The private equity clientele who buy into the Long Harbour freehold fund appear to have bought a pup at a site in West London where the ground rent actually reduces on review.
Ground rents at the nine-flat site start at £250pa, but are reviewed every 25 years, which falls due in 2024.
In what is almost certainly an error – common to all the leases at the site – the ground rent changes to 1/3004 of the capital value of the flats.
The figure is actually hand written into the leases, and the extra “4” added at the end presumably in error, and possibly echoing the review date of “2024”.
But the effect of this is that the ground rent actually falls, given that the flats are selling for around £430,000.
The intention was almost certainly 1/300th, which would bump the ground rent up to £1,433pa: an onerous ground rent that lenders these days won’t touch, but certainly unexceptional in the Long Harbour portfolio.
Leaseholders contacted LKP because they are selling their flat.
Astonishingly, the factory conveyancing legal firm acting for the buyer has misunderstood the lease and asked the vendor to seek a deed of variation from the freeeholder.
The solicitors write:
“The ground rent increases are such that our clients lender may not lend, and even if they do our client should be advised not to proceed. We require a deed of variation to preferably a level rent, or which limits the rent to 0.1% of the property value, limits increases to no more than inflation, and with reviews no more frequently than 5 yearly. Please ask the landlord for a variation.”
The sellers contacted HomeGround, which administers the Long Harbour freeholds, and they are more than happy to vary the lease in their favour … and charge for doing so.
The costs would be HomeGround’s Fee of £300, plus solicitor drafting fees of £300 – £600 + VAT, in order to set the £250pa ground rent to rise with RPI.
LKP’s advice is obviously to do nothing of the kind and for the sellers to inform the buyers that that they may wish to review their solicitors.
Our further advice to all the leaseholders is to enfranchise the block in 2024 on the basis of the new lower ground rent and get the Long Harbour freeloaders out of their lives altogether.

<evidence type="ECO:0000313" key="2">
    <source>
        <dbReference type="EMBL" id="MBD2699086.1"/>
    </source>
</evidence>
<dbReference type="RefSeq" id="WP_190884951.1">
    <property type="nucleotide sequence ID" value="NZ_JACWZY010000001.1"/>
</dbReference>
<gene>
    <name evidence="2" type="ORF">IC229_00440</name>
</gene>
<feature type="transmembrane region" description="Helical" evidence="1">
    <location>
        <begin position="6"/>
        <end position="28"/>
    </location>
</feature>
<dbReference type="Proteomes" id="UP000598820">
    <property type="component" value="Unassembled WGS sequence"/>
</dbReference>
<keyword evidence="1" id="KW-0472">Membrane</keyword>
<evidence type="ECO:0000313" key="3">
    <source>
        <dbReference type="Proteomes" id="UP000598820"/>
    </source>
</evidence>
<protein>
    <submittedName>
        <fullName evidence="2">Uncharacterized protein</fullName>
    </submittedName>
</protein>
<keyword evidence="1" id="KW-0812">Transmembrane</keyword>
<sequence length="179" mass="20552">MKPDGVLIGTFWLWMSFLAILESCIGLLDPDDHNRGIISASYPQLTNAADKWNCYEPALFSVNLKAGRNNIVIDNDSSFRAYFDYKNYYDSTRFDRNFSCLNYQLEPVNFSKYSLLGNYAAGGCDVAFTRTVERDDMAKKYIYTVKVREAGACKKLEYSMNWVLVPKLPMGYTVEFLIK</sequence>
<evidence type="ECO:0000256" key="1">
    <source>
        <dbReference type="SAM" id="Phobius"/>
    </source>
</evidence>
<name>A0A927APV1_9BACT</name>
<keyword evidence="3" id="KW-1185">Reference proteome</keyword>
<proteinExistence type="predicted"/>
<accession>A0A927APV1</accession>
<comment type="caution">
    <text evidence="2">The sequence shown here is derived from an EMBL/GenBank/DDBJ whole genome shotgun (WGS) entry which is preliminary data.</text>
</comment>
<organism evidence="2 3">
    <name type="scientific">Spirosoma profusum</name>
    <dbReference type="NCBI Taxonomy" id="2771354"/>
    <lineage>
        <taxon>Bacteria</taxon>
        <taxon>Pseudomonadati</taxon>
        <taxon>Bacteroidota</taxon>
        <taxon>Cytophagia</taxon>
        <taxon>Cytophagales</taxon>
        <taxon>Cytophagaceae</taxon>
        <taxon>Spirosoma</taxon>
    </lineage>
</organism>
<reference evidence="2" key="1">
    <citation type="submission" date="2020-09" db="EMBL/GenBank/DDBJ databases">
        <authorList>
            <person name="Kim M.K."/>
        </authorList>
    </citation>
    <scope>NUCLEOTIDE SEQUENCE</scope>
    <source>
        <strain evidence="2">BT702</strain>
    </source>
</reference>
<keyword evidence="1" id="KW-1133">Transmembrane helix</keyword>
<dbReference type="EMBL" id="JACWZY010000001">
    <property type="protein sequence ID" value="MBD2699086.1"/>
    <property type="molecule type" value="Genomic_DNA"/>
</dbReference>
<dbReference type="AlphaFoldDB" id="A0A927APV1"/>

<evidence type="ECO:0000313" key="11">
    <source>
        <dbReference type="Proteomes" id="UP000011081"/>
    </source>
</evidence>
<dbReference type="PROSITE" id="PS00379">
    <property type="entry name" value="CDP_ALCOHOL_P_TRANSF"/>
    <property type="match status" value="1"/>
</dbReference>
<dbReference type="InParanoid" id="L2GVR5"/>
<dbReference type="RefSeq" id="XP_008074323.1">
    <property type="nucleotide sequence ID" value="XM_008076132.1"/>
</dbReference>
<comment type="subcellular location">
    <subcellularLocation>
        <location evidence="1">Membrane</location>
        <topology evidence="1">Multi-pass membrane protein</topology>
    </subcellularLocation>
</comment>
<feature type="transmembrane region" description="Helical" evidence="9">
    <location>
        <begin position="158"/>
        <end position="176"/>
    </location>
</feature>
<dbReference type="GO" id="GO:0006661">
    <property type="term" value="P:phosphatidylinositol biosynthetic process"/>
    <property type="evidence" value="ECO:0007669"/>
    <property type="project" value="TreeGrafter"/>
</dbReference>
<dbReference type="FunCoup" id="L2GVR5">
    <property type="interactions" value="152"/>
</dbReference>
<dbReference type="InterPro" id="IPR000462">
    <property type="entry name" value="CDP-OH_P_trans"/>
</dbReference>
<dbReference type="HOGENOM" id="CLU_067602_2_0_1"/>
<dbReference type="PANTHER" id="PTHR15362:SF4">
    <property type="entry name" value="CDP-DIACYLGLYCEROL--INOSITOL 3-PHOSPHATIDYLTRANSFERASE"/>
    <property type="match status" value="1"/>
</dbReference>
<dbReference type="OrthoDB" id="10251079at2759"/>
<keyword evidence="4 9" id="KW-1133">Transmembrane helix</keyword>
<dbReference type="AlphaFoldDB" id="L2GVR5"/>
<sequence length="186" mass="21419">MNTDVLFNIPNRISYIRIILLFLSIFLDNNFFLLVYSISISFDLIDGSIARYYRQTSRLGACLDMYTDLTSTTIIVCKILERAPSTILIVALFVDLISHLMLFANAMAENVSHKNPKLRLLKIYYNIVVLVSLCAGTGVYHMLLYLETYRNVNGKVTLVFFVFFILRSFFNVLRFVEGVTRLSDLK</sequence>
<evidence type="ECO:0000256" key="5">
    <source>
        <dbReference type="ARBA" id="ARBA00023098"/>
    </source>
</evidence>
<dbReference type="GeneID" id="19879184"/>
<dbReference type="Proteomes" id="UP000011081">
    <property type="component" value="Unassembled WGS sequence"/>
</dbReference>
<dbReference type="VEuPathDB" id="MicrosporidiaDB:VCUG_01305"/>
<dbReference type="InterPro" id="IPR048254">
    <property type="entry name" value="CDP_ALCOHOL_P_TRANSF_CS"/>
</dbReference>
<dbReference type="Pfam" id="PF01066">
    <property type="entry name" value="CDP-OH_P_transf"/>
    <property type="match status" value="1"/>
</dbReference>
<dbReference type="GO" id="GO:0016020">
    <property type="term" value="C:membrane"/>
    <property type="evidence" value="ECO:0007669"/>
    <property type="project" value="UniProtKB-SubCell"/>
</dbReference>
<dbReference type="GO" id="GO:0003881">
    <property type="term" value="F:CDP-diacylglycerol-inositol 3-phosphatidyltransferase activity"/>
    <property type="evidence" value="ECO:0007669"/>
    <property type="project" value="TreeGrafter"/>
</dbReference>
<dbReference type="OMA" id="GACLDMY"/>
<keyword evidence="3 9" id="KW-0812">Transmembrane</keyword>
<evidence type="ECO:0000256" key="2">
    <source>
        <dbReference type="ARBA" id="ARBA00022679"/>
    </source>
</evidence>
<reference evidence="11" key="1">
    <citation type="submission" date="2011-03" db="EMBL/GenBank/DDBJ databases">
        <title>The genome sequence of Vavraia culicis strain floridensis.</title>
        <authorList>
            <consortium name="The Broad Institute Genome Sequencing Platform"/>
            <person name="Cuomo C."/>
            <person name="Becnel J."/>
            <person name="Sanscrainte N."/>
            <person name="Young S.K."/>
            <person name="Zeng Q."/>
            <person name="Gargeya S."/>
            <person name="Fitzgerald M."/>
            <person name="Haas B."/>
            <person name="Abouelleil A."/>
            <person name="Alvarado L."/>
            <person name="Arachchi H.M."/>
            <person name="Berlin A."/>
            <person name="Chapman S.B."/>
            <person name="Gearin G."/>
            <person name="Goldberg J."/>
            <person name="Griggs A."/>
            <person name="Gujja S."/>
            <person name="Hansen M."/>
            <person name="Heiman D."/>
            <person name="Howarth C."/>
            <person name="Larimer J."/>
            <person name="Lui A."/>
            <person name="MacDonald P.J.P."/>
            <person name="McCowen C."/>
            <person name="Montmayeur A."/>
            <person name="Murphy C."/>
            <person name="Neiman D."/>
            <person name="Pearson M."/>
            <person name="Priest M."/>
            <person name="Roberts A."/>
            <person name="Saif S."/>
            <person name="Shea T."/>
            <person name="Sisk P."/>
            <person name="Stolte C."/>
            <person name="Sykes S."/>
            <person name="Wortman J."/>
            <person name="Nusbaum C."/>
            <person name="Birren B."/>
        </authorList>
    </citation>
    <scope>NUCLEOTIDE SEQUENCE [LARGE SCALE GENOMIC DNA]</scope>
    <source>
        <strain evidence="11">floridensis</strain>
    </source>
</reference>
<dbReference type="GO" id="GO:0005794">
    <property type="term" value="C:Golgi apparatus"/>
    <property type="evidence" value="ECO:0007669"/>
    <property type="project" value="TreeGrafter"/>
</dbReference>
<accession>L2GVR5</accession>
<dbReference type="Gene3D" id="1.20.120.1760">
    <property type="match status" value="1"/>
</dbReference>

“Astonishingly, the factory conveyancing legal firm acting for the buyer has misunderstood the lease …”
Sadly, it’s anything but astonishing. Most conveyancing nowadays is carried out by unqualified people who are often under only nominal supervision. The conveyancing factories are usually hand in glove – or even owned by – estate agents, whose only concern is to ensure that the sale goes through as quickly as possible so they can charge their commission.
Purchasers are bullied or bribed into using these firms of conveyancers, and we only have to look at the scandal regarding ground rents on new houses built by Taylor Wimpey, Persimmon etc to see the results. Most people who bought these houses were using conveyancers recommended by the builders, and the conveyancers are, in reality, treating the builders as their clients rather than the purchasers. After all, they will probably never see the purchaser again, whereas they can rely on a steady supply of business from the builders provided they don’t cause any problems – like querying the ground rent provisions.
The conveyancers acting in this case should be named and shamed.
wheres the evidence that the ‘extra 4’ was added. dont look that way to me. not squeezed in and same handwriting.